The acoustic system of the barn owl

03. Juli 2014


The barn owl is a model system for sound localization. It hunts small vertebrates typically at dawn and dusk. This bird has developed a number of specialisations that prove to be very exciting both for basic research and in terms of bionic applications.
The specializations may be understood in the context of evolution.  Evolution is an optimisation process. Particularly good solutions are found in animals that are specialised in specific tasks. This makes the study of such "specialists" interesting.
The barn owl mainly uses its highly specialised hearing during hunting. The name-giving ruff (in German “Schleier”) acts as an amplifier. This allows the bird to hear sounds that are about ten times fainter than the faintest sounds perceptible to humans. The sound from a sound source arrives later at the ear facing away from the source than it does at the ear facing towards the source. This results in propagation-time differences between the ears. Differences in loudness occur between the ears because the head attenuates sounds at the ear facing away from the source. Due to its smaller head, the range of the interaural time differences in the barn owl is smaller than that in humans. Consequently, the barn owl should localise sound sources less accurately than humans. But that is not the case as may be shown by behavioural tests in the laboratory. In the horizontal plane, humans and the barn owl localise sound sources almost equally, whereas in the vertical plane the barn owl actually achieves a higher accuracy than humans. This is due to another special feature: the ear flaps of the barn owl are not arranged symmetrically with respect to the interocular axis, but the left ear flap is located higher than the right, and faces downwards while the right one faces upwards. The ruff and the aural asymmetry interact to produce differences in loudness not only in the horizontal plane, but also in the vertical plane. While humans use differences in both interaural time and level to determine the horizontal angle, the owl uses the interaural time differences to determine the horizontal angle, and level differences to determine the vertical angle.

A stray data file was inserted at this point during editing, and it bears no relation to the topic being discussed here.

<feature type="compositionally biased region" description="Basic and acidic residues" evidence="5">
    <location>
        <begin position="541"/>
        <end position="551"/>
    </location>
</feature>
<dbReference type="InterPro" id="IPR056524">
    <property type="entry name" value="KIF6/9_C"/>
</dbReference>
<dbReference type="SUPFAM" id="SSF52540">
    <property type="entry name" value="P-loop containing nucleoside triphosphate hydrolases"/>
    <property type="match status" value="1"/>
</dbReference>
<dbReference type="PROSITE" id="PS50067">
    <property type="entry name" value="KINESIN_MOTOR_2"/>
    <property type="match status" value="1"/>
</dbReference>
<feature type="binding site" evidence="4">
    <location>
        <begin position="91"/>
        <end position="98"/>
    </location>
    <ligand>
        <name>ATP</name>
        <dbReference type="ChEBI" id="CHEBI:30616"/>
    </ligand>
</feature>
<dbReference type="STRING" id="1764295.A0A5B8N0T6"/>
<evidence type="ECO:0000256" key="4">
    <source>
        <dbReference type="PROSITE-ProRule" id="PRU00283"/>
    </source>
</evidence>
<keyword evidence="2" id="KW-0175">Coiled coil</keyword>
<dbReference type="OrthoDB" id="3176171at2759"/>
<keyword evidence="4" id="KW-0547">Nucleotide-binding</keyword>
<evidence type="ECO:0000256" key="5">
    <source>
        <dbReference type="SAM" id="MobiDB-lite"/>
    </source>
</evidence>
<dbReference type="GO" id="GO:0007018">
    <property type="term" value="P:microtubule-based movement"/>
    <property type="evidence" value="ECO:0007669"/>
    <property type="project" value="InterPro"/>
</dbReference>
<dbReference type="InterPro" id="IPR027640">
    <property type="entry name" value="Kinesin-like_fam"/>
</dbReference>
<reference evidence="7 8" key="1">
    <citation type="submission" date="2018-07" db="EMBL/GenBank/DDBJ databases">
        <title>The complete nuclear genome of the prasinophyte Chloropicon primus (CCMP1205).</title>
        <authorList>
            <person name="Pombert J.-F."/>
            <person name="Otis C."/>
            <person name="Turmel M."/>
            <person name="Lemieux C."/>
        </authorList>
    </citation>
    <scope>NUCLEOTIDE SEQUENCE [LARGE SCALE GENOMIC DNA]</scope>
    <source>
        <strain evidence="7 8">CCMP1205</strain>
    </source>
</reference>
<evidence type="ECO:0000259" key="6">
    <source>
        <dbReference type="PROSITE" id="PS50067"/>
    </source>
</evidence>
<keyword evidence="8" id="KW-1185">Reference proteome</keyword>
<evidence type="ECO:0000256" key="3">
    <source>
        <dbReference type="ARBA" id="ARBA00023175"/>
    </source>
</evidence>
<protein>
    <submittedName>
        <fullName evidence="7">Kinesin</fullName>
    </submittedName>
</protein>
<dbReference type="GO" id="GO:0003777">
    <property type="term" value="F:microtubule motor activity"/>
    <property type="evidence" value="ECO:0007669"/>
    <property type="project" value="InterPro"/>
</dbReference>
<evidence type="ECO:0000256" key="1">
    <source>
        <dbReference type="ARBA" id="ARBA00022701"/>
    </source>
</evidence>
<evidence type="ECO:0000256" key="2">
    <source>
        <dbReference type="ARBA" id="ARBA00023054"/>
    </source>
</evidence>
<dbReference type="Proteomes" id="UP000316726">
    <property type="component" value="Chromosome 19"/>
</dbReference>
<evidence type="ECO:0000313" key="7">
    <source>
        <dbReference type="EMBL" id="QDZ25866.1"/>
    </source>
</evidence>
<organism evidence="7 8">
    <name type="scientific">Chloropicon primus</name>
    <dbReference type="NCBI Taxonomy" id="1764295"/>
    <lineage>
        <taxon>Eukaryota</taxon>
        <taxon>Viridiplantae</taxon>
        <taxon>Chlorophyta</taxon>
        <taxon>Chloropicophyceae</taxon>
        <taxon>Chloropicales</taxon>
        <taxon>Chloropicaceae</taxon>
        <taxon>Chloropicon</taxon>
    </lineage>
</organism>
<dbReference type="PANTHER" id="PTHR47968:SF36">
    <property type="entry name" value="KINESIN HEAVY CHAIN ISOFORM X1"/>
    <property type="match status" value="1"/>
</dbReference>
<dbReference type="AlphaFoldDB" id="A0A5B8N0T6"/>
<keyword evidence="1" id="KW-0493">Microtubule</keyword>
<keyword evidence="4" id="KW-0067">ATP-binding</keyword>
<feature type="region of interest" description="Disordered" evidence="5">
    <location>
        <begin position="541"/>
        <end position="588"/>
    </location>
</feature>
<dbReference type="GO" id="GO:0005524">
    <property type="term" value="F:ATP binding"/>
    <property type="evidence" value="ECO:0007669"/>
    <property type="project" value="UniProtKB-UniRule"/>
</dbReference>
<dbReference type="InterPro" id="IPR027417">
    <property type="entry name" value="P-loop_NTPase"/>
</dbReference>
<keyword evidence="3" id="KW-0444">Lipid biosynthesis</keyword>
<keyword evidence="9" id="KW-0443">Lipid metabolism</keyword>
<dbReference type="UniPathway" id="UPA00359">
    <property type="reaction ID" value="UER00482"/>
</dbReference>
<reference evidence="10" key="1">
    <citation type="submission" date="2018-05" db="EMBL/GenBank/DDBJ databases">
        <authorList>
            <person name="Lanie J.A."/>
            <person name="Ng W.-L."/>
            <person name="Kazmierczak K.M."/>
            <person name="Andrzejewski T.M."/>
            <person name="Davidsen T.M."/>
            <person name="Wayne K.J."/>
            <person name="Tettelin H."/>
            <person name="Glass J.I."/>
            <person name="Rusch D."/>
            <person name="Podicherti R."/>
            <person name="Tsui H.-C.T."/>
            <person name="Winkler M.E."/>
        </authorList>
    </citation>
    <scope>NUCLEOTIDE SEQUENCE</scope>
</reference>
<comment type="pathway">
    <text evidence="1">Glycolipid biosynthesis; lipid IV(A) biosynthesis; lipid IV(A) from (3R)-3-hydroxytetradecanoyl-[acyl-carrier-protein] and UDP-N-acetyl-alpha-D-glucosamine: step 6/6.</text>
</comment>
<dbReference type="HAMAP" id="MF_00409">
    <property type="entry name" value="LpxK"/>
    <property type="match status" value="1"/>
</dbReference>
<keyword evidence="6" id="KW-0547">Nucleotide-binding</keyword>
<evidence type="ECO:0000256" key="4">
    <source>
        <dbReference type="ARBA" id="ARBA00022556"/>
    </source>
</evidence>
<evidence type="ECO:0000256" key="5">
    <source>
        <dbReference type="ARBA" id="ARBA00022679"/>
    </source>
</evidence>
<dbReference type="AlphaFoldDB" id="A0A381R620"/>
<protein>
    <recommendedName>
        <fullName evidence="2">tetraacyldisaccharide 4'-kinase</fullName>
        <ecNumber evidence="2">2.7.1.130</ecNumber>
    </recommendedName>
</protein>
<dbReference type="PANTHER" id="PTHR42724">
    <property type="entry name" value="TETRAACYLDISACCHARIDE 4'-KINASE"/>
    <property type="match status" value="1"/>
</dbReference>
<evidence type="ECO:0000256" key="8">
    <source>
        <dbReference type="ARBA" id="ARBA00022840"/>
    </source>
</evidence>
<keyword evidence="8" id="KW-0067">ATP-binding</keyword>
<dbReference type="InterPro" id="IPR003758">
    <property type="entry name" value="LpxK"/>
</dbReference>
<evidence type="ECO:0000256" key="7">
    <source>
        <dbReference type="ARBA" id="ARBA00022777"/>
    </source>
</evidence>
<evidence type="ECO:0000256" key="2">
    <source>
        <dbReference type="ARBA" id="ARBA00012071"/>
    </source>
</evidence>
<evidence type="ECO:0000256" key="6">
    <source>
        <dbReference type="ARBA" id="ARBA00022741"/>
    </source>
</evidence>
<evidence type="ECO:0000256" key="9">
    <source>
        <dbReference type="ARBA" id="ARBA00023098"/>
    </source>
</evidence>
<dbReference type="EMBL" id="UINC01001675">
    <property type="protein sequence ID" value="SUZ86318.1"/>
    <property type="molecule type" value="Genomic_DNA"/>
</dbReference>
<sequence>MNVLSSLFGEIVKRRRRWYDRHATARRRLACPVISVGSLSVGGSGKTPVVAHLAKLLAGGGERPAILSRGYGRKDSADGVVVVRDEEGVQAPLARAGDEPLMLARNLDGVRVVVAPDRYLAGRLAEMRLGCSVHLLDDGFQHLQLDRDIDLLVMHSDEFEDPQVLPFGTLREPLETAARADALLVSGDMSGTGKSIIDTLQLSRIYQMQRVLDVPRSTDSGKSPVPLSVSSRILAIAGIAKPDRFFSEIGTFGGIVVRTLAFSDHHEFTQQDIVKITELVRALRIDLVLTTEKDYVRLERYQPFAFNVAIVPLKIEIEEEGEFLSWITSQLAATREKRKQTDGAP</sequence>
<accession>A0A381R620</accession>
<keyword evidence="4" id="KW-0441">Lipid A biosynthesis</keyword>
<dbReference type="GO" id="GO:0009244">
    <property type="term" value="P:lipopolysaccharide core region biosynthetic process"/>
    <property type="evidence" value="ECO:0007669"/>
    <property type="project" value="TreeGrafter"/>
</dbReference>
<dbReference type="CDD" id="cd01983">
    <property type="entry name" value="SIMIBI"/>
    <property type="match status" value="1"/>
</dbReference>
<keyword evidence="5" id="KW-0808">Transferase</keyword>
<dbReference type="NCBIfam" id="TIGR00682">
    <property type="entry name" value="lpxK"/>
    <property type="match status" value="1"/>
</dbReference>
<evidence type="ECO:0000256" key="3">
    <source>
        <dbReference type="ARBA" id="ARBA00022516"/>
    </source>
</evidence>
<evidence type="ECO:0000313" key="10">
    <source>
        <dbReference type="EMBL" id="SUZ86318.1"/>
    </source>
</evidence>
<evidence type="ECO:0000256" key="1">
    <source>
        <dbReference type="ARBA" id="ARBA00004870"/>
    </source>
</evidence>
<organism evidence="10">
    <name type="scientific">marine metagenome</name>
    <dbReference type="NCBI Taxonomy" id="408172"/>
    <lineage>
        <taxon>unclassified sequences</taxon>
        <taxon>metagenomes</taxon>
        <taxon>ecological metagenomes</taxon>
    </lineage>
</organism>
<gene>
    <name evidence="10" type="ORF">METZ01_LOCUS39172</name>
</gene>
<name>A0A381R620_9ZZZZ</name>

If the barn owl, with such a small head, achieves equally good or even better localisation accuracy than a human being, it must be better able to evaluate the directional information contained in the sound than humans are. The brain of the barn owl is highly specialised for processing acoustic signals. Its hearing organ is greatly enlarged in comparison to other birds. The structures in the auditory pathway involved in the processing of interaural time difference are also enlarged. The very small time differences which the sound takes to travel the distance between the ears are only a few hundred millionths of a second, and are in fact too small to be detected by unspecialized nerve cells. We suppose that it is further specialisations in the form of the molecules which generate the neural signals, and the interaction of many sensory and nerve cells what make such a precise temporal resolution possible. A deeper understanding of the optimization at the molecular, cellular and network level is of particular interest, because it may prove useful in improving cochlear implants and hearing aids. In addition, we are working on sound-localising "autonomous agents“ based on the kinds of computational operations that also take place in the brain of the owl.